One of the ways backers of recreational cannabis sales in Oregon planned to fight the black market was by prohibiting local governments from enacting their own taxes or fees on the rec industry.
But if the League of Oregon Cities has its way, the state Legislature will overturn that provision in the new law.
The league announced this week that it will ask state lawmakers to amend Measure 91, the ballot initiative approved earlier this month, to allow at least 70 cities interested in implementing their own various taxes on top of the state sales tax, thereby driving up the cost of legal marijuana for consumers.
The taxes written into Measure 91 were a deliberate move by the authors of the measure to combat black market sales, but would also put Oregon in a good position to compete with the Washington State rec market, which has a tax rate so high that illegal marijuana has been kept alive and well.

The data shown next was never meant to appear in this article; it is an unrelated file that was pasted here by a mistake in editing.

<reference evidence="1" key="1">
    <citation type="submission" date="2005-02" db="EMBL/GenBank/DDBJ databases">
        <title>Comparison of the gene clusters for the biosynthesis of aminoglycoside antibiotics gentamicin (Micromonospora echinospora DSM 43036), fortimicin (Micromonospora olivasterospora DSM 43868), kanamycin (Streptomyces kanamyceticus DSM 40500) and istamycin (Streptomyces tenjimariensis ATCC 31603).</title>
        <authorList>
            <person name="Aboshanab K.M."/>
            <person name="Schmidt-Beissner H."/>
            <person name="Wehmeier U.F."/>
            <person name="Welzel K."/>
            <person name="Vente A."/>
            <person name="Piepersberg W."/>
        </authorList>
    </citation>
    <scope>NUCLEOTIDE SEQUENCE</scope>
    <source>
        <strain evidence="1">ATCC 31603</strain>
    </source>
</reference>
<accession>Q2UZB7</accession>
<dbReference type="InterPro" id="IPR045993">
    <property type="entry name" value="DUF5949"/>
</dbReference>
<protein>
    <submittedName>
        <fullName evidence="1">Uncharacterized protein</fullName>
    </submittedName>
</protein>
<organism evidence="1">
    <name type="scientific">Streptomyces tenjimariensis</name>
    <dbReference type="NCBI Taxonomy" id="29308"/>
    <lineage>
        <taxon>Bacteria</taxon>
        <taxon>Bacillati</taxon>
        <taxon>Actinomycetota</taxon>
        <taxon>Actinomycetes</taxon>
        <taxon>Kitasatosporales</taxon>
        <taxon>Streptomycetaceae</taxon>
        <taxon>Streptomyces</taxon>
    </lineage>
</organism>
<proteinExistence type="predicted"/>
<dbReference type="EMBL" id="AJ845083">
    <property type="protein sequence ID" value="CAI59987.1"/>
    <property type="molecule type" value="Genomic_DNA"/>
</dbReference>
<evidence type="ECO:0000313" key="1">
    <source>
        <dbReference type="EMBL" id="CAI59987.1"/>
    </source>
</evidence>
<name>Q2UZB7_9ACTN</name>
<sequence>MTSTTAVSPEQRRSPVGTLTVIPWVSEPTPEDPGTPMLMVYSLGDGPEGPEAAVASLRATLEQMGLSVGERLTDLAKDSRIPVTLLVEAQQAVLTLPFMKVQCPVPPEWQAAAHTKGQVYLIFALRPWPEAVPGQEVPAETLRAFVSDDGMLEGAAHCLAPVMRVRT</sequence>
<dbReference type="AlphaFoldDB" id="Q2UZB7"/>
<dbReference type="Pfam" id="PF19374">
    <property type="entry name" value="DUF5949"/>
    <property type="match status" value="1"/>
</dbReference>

As the Oregon law stands, marijuana producers would be taxed $35 an ounce on all flowers, $10 an ounce for leaves and $5 for immature plants.
A number of Oregon cities also passed pre-emptive sales taxes for recreational marijuana in advance of the November vote to try and have their taxes grandfathered in.
The league also plans to ask lawmakers to let city councils and county commissions to ban recreational sales, instead of requiring a vote of the people to do so.